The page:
In later years I was living in Bangkok when they started dredging the canals in the area of my house.  Bit of asking around and we found the canal taxi ways.  It basically runs from the Golden Mount Temple/ Makahan Fort Junction, past the rear of Sukhumvit and out to Ban Kapi Mall.  Wikipedia have the stops listed here.

Fantastic day out and a great way to see Bangkok from the water. Don't breath in though!



I'll be on it again next week and will try to jot down the fares and timetables.  Only ever seen them in Thai!  

Thursday, March 22, 2012

Get me out of here...part two

Not always perfect here in Land of Smiles, but it is as close as can be hoped for.  I spiced my life up a bit by leaveing yearly to work in France, travel cheaply round asia, or travel even cheaper in Thailand, staying with and visiting friends and former colleagues. I arrived in 2000 but the seeds were sown three years earlier.

This chapter of my life began in 1997 outside the Divorce courts.  Being a forward looking person I had planned for this the best I could.  Earlier in the morning, before I met the Lawyers, I placed pictures of my motorbike, my dog and a picture of me with Taggy  Wass, on Charles Bridge (Czech Republic) on the steering wheel of my car. My mindset had been all week that whatever happened  that day, my future life would involve much more travelling.  Basically a positive year zero.

I5 years into my travels, I would have to say that Prague in winter sticks in the mind the most.

It worked, and I never looked back on the outcome of that day, neither positively or negatively.  It happened (can't even remember any details of it now) and I moved on.   My mind had been focused on the photos and the proceedings passed me by with no trace of malice, hatred, victory or loss.... It just happend and I was on the road to adventure for the second time in my life.... The first time being the 15 years or so spent with my biking mates roaring around the highways and back lanes of Europe... always high on life and adrenaline.

So, day one and I instantly stopped smoking and sought out my friend Sue who was staying with me at the time to ensure I went through with it.  Right Sue!  I want to do this please.  "If I need a cigarette this week, I have to give you one pound for every cigarette I smoke and I will buy them from you at this price.  Next week, it is two pounds per cigarette, week three is four pounds, then eight and then sixteen".  I did buy one cigarette from her and paid sixteen pounds for it in that last week.  That was it, job done.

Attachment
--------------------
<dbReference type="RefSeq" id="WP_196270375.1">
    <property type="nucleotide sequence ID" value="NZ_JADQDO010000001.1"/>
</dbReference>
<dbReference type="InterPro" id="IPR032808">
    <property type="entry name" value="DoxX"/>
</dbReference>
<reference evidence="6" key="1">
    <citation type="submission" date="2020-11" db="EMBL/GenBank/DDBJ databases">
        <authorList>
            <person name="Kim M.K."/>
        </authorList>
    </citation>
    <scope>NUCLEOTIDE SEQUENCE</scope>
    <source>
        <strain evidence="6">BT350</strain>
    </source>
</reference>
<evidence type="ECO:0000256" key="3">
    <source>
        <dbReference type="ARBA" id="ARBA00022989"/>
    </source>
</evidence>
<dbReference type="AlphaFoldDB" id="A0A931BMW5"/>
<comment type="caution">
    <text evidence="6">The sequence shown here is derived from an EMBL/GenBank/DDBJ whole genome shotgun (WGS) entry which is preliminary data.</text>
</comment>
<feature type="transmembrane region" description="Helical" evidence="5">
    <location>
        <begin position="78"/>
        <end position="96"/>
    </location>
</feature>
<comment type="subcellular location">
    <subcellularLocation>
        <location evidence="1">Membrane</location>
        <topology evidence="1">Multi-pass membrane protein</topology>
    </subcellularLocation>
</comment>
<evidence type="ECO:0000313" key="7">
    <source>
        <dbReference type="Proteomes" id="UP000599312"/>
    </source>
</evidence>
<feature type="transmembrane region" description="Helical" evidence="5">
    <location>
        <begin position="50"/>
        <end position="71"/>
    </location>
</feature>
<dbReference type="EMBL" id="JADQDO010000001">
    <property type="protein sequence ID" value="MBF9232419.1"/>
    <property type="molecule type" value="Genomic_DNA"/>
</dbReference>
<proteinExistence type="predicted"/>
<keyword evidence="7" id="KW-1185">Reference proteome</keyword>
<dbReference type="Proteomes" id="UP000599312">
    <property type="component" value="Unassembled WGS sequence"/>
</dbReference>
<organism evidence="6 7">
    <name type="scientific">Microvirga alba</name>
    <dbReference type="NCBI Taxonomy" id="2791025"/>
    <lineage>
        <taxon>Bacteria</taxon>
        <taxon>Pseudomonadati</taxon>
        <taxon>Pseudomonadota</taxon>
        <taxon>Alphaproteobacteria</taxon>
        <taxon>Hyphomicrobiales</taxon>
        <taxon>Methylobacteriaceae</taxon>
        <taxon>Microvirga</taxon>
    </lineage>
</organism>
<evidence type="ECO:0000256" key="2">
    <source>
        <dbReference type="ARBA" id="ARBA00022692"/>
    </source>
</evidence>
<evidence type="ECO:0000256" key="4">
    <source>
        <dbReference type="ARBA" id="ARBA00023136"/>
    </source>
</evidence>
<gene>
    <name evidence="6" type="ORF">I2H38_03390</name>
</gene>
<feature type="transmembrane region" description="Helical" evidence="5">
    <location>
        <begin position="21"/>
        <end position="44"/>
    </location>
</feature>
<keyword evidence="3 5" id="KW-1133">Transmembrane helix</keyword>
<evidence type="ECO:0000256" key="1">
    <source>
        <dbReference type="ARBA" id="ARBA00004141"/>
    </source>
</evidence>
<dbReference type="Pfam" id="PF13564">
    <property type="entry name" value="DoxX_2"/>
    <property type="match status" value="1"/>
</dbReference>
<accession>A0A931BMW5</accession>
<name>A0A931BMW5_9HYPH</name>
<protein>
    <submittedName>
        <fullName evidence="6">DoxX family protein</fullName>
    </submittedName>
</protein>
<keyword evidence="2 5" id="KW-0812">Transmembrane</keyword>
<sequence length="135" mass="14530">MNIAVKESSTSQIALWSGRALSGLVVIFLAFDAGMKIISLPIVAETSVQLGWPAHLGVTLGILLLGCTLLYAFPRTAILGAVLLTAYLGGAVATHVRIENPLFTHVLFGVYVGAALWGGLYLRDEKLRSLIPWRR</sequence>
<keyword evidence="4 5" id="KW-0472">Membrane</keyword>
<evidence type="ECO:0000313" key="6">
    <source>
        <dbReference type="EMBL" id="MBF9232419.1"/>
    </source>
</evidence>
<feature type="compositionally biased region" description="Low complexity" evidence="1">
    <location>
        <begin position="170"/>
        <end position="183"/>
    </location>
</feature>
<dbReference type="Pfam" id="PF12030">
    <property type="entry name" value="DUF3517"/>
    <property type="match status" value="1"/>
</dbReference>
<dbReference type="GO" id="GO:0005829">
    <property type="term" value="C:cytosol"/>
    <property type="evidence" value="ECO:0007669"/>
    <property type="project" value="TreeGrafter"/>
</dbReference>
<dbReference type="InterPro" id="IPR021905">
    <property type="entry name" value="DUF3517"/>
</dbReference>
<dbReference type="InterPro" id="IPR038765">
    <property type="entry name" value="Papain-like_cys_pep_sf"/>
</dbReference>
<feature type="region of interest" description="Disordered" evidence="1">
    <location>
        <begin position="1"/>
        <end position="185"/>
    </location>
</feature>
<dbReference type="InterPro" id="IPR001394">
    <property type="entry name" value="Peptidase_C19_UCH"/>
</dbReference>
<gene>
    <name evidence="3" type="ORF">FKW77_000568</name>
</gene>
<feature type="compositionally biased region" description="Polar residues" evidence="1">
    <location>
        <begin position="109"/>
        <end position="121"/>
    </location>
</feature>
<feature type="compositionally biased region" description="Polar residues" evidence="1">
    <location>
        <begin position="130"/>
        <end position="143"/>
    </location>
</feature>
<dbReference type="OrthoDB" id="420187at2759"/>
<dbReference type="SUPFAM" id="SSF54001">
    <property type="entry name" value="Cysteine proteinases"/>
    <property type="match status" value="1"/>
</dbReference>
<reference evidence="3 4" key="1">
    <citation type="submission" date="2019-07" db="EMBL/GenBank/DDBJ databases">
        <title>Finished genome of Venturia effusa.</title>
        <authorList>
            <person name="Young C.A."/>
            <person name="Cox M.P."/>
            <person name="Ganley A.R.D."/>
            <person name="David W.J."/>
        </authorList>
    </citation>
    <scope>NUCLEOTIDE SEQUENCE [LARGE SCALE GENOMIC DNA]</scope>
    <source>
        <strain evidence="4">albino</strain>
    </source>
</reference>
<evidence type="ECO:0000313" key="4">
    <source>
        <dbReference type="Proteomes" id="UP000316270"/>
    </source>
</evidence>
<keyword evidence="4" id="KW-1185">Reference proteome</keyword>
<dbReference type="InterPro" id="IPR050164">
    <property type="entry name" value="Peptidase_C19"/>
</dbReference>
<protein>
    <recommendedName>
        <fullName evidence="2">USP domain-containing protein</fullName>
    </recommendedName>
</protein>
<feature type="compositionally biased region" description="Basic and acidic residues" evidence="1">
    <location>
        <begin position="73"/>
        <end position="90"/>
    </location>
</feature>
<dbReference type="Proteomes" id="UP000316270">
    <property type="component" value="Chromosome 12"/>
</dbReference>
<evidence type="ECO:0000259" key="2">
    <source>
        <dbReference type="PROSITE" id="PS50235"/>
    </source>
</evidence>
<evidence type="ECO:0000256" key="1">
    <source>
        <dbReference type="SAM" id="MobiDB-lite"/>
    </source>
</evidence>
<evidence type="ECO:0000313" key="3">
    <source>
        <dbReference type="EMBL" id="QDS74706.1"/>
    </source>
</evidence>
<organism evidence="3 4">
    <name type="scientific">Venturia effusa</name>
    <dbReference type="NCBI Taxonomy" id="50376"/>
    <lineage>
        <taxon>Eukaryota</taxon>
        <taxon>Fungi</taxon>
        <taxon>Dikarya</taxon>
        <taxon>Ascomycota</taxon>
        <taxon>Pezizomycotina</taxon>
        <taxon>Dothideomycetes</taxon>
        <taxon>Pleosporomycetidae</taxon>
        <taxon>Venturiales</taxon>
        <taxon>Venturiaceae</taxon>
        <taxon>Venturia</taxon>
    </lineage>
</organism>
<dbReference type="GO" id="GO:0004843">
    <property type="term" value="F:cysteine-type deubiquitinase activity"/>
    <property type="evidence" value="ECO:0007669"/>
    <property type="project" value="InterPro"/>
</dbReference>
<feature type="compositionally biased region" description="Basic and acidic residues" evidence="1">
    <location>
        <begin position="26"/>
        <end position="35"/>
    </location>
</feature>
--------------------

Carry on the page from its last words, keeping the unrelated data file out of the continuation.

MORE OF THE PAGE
I calculated the money saved and bought a new mountain bike.  GT Talera from an old school friend of ours Mark Swindles who had a shop near the old fire station in England.  This served "Notice to Quit" on the two stone or so of flab I had acquired the previous two years.

Wednesday, March 21, 2012

Low season in "The Lak" Missing you already.

blog search engine
food-drink links

Don't know who started calling Khao Lak "The Lak", but I first heard it from Trisha and was so impressed I use it all the time.  Not even sure if anyone other than us two coffee addicts call it that anyway.   Trish is away on travels but am sure will be back soon sitting with me outside the shop as we natter our way through 3 or 4 strong coffees of a morning.

Said good bye today to a few more friends who are leaving town.  Is it really the beginning of the end of High Season?  As most of the work here is seasonal, roughly November to April, we get used to hello's and good byes down the years.  Prior to the Tsunami in 2004 I had 3 seasons under my belt which entailed a lot of welcome parties, farewell parties..... Tooooooooo many in fact, and as I worked the off season in the South of France, the whole scene carried on and on.

I have always been excited by change and the end of the season, whether here or in France forced me into moving on.  Every time was, and still is,  just as exciting and I can just about feel the next bout of travel coming on. From my biking days right up to now, I loved nothing more than getting on the bike, bus, train plane, yacht and just heading off.  Planned Northern Thailand to catch up on Rugby playing mate and a trip over into Laos should just about be in the budget.

So it's au revoir to Pastor Al, Karin, Dan and Kim.  We wish them all luck and follow their adventures on facebook.  Who knows, we may have a Canadian Division in the coming years.  I am so jealous as I would love to be back on the road.

We are looking forward now to the peace, tranquility and rain that will surely follow this incredible heat.  Had a few torrential downpours and storms this past week and soon this is set to become the norm.  Time to get out of Dodge and put in a few months travelling, see old friends....  and RELAX.

My friend Al, reports his weight once a week to his Church and as he is a pastor, I suggested he put it on the board with the hymn numbers. That way his congregation can make bets on his progress..... or otherwise  I should really sponsor a Shires Pies Board for the occasion.  "Pastor Al's weigh this week, courtesy of Shires Pies is :......."    Be great to see the collection plate full of betting slips instead of buttons.  Good luck anyway, and hope we are all together again for early breakfasts watching the Bang Niang sun rise.

All the best for the rest of the season, but will I ever be glad when it's over.  Must be age!